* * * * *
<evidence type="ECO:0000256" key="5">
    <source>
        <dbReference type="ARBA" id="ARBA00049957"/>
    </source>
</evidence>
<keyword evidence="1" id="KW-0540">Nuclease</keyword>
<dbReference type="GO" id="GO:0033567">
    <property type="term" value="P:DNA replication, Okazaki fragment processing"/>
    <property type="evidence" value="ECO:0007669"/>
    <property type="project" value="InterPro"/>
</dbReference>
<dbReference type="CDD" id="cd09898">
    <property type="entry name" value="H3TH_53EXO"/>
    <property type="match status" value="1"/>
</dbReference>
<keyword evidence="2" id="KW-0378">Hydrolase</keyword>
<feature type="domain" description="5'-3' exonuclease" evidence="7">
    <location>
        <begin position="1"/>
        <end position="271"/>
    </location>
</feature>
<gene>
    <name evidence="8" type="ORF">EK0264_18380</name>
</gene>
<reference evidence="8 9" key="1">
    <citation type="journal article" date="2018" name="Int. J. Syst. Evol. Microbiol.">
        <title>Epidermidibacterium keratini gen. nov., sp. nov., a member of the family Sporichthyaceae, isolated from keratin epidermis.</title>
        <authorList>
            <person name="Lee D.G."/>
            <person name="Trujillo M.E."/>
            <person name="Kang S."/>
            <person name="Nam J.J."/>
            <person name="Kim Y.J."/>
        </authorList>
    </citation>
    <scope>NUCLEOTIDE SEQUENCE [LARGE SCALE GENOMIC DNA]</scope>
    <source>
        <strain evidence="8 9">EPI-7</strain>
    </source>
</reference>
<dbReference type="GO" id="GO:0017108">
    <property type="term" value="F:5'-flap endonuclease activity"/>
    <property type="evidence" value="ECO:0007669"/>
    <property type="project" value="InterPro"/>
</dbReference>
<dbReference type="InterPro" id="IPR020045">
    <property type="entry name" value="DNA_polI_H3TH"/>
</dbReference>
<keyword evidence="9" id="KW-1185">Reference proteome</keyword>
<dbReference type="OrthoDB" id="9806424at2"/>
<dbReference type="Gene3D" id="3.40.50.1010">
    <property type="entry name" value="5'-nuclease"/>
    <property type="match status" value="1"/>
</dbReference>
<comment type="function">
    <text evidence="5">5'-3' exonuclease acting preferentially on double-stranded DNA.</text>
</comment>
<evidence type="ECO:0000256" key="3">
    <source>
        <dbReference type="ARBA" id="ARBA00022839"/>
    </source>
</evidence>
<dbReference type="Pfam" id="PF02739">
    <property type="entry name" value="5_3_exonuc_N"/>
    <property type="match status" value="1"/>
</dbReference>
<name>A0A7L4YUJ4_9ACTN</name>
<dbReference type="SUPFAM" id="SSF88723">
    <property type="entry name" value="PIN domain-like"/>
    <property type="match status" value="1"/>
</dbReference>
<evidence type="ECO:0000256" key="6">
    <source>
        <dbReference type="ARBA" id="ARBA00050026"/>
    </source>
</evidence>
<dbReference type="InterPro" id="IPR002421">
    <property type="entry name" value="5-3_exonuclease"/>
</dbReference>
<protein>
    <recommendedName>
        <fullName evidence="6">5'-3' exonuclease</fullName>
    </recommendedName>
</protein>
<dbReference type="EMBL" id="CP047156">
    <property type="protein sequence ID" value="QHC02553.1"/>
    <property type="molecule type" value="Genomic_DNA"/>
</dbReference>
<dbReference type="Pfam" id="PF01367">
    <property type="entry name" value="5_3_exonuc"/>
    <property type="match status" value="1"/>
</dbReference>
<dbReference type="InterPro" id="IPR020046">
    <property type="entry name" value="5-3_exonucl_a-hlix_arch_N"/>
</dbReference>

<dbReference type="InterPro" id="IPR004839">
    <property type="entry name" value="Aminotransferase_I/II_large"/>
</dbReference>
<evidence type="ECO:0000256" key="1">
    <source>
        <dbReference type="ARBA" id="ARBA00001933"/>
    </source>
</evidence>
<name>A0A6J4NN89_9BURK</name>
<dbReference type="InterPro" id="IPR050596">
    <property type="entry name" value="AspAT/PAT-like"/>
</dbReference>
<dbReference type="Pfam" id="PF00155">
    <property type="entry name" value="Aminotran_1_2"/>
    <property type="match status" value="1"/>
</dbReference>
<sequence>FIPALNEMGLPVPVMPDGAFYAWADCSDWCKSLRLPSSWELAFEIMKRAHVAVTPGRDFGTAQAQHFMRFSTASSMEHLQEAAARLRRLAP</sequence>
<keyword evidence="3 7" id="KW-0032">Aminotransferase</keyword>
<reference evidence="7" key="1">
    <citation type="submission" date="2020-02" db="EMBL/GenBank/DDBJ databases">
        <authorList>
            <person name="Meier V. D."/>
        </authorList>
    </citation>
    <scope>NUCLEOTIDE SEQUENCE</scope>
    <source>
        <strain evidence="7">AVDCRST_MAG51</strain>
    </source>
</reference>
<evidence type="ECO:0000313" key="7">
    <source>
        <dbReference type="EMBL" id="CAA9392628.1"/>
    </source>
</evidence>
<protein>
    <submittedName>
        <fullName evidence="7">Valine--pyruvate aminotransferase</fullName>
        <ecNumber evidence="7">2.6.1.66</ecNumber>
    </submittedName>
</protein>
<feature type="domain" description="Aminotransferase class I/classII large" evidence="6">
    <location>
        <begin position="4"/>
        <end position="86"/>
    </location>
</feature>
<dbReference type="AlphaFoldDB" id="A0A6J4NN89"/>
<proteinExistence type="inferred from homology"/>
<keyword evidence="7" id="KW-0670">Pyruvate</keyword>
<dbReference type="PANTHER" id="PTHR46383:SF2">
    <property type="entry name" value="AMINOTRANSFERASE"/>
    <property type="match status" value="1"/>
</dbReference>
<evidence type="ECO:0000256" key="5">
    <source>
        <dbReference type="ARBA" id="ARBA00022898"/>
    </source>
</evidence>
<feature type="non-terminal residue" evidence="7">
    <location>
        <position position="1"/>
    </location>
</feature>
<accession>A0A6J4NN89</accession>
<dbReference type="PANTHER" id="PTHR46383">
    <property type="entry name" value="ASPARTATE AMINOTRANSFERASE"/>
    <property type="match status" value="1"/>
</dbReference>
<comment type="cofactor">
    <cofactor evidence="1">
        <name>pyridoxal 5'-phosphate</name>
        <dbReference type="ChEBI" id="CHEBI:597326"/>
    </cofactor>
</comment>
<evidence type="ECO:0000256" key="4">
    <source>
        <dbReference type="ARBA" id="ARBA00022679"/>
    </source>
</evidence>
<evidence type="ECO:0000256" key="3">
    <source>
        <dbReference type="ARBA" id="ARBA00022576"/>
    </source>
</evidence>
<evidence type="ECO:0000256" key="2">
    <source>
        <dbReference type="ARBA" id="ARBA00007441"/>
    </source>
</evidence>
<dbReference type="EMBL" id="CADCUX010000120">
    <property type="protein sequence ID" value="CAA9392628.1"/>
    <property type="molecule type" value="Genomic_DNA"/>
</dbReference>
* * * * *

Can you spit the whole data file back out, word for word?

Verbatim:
<evidence type="ECO:0000256" key="5">
    <source>
        <dbReference type="ARBA" id="ARBA00049957"/>
    </source>
</evidence>
<keyword evidence="1" id="KW-0540">Nuclease</keyword>
<dbReference type="GO" id="GO:0033567">
    <property type="term" value="P:DNA replication, Okazaki fragment processing"/>
    <property type="evidence" value="ECO:0007669"/>
    <property type="project" value="InterPro"/>
</dbReference>
<dbReference type="CDD" id="cd09898">
    <property type="entry name" value="H3TH_53EXO"/>
    <property type="match status" value="1"/>
</dbReference>
<keyword evidence="2" id="KW-0378">Hydrolase</keyword>
<feature type="domain" description="5'-3' exonuclease" evidence="7">
    <location>
        <begin position="1"/>
        <end position="271"/>
    </location>
</feature>
<gene>
    <name evidence="8" type="ORF">EK0264_18380</name>
</gene>
<reference evidence="8 9" key="1">
    <citation type="journal article" date="2018" name="Int. J. Syst. Evol. Microbiol.">
        <title>Epidermidibacterium keratini gen. nov., sp. nov., a member of the family Sporichthyaceae, isolated from keratin epidermis.</title>
        <authorList>
            <person name="Lee D.G."/>
            <person name="Trujillo M.E."/>
            <person name="Kang S."/>
            <person name="Nam J.J."/>
            <person name="Kim Y.J."/>
        </authorList>
    </citation>
    <scope>NUCLEOTIDE SEQUENCE [LARGE SCALE GENOMIC DNA]</scope>
    <source>
        <strain evidence="8 9">EPI-7</strain>
    </source>
</reference>
<dbReference type="GO" id="GO:0017108">
    <property type="term" value="F:5'-flap endonuclease activity"/>
    <property type="evidence" value="ECO:0007669"/>
    <property type="project" value="InterPro"/>
</dbReference>
<dbReference type="InterPro" id="IPR020045">
    <property type="entry name" value="DNA_polI_H3TH"/>
</dbReference>
<keyword evidence="9" id="KW-1185">Reference proteome</keyword>
<dbReference type="OrthoDB" id="9806424at2"/>
<dbReference type="Gene3D" id="3.40.50.1010">
    <property type="entry name" value="5'-nuclease"/>
    <property type="match status" value="1"/>
</dbReference>
<comment type="function">
    <text evidence="5">5'-3' exonuclease acting preferentially on double-stranded DNA.</text>
</comment>
<evidence type="ECO:0000256" key="3">
    <source>
        <dbReference type="ARBA" id="ARBA00022839"/>
    </source>
</evidence>
<dbReference type="Pfam" id="PF02739">
    <property type="entry name" value="5_3_exonuc_N"/>
    <property type="match status" value="1"/>
</dbReference>
<name>A0A7L4YUJ4_9ACTN</name>
<dbReference type="SUPFAM" id="SSF88723">
    <property type="entry name" value="PIN domain-like"/>
    <property type="match status" value="1"/>
</dbReference>
<evidence type="ECO:0000256" key="6">
    <source>
        <dbReference type="ARBA" id="ARBA00050026"/>
    </source>
</evidence>
<dbReference type="InterPro" id="IPR002421">
    <property type="entry name" value="5-3_exonuclease"/>
</dbReference>
<protein>
    <recommendedName>
        <fullName evidence="6">5'-3' exonuclease</fullName>
    </recommendedName>
</protein>
<dbReference type="EMBL" id="CP047156">
    <property type="protein sequence ID" value="QHC02553.1"/>
    <property type="molecule type" value="Genomic_DNA"/>
</dbReference>
<dbReference type="Pfam" id="PF01367">
    <property type="entry name" value="5_3_exonuc"/>
    <property type="match status" value="1"/>
</dbReference>
<dbReference type="InterPro" id="IPR020046">
    <property type="entry name" value="5-3_exonucl_a-hlix_arch_N"/>
</dbReference>

<dbReference type="InterPro" id="IPR004839">
    <property type="entry name" value="Aminotransferase_I/II_large"/>
</dbReference>
<evidence type="ECO:0000256" key="1">
    <source>
        <dbReference type="ARBA" id="ARBA00001933"/>
    </source>
</evidence>
<name>A0A6J4NN89_9BURK</name>
<dbReference type="InterPro" id="IPR050596">
    <property type="entry name" value="AspAT/PAT-like"/>
</dbReference>
<dbReference type="Pfam" id="PF00155">
    <property type="entry name" value="Aminotran_1_2"/>
    <property type="match status" value="1"/>
</dbReference>
<sequence>FIPALNEMGLPVPVMPDGAFYAWADCSDWCKSLRLPSSWELAFEIMKRAHVAVTPGRDFGTAQAQHFMRFSTASSMEHLQEAAARLRRLAP</sequence>
<keyword evidence="3 7" id="KW-0032">Aminotransferase</keyword>
<reference evidence="7" key="1">
    <citation type="submission" date="2020-02" db="EMBL/GenBank/DDBJ databases">
        <authorList>
            <person name="Meier V. D."/>
        </authorList>
    </citation>
    <scope>NUCLEOTIDE SEQUENCE</scope>
    <source>
        <strain evidence="7">AVDCRST_MAG51</strain>
    </source>
</reference>
<evidence type="ECO:0000313" key="7">
    <source>
        <dbReference type="EMBL" id="CAA9392628.1"/>
    </source>
</evidence>
<protein>
    <submittedName>
        <fullName evidence="7">Valine--pyruvate aminotransferase</fullName>
        <ecNumber evidence="7">2.6.1.66</ecNumber>
    </submittedName>
</protein>
<feature type="domain" description="Aminotransferase class I/classII large" evidence="6">
    <location>
        <begin position="4"/>
        <end position="86"/>
    </location>
</feature>
<dbReference type="AlphaFoldDB" id="A0A6J4NN89"/>
<proteinExistence type="inferred from homology"/>
<keyword evidence="7" id="KW-0670">Pyruvate</keyword>
<dbReference type="PANTHER" id="PTHR46383:SF2">
    <property type="entry name" value="AMINOTRANSFERASE"/>
    <property type="match status" value="1"/>
</dbReference>
<evidence type="ECO:0000256" key="5">
    <source>
        <dbReference type="ARBA" id="ARBA00022898"/>
    </source>
</evidence>
<feature type="non-terminal residue" evidence="7">
    <location>
        <position position="1"/>
    </location>
</feature>
<accession>A0A6J4NN89</accession>
<dbReference type="PANTHER" id="PTHR46383">
    <property type="entry name" value="ASPARTATE AMINOTRANSFERASE"/>
    <property type="match status" value="1"/>
</dbReference>
<comment type="cofactor">
    <cofactor evidence="1">
        <name>pyridoxal 5'-phosphate</name>
        <dbReference type="ChEBI" id="CHEBI:597326"/>
    </cofactor>
</comment>
<evidence type="ECO:0000256" key="4">
    <source>
        <dbReference type="ARBA" id="ARBA00022679"/>
    </source>
</evidence>
<evidence type="ECO:0000256" key="3">
    <source>
        <dbReference type="ARBA" id="ARBA00022576"/>
    </source>
</evidence>
<evidence type="ECO:0000256" key="2">
    <source>
        <dbReference type="ARBA" id="ARBA00007441"/>
    </source>
</evidence>
<dbReference type="EMBL" id="CADCUX010000120">
    <property type="protein sequence ID" value="CAA9392628.1"/>
    <property type="molecule type" value="Genomic_DNA"/>
</dbReference>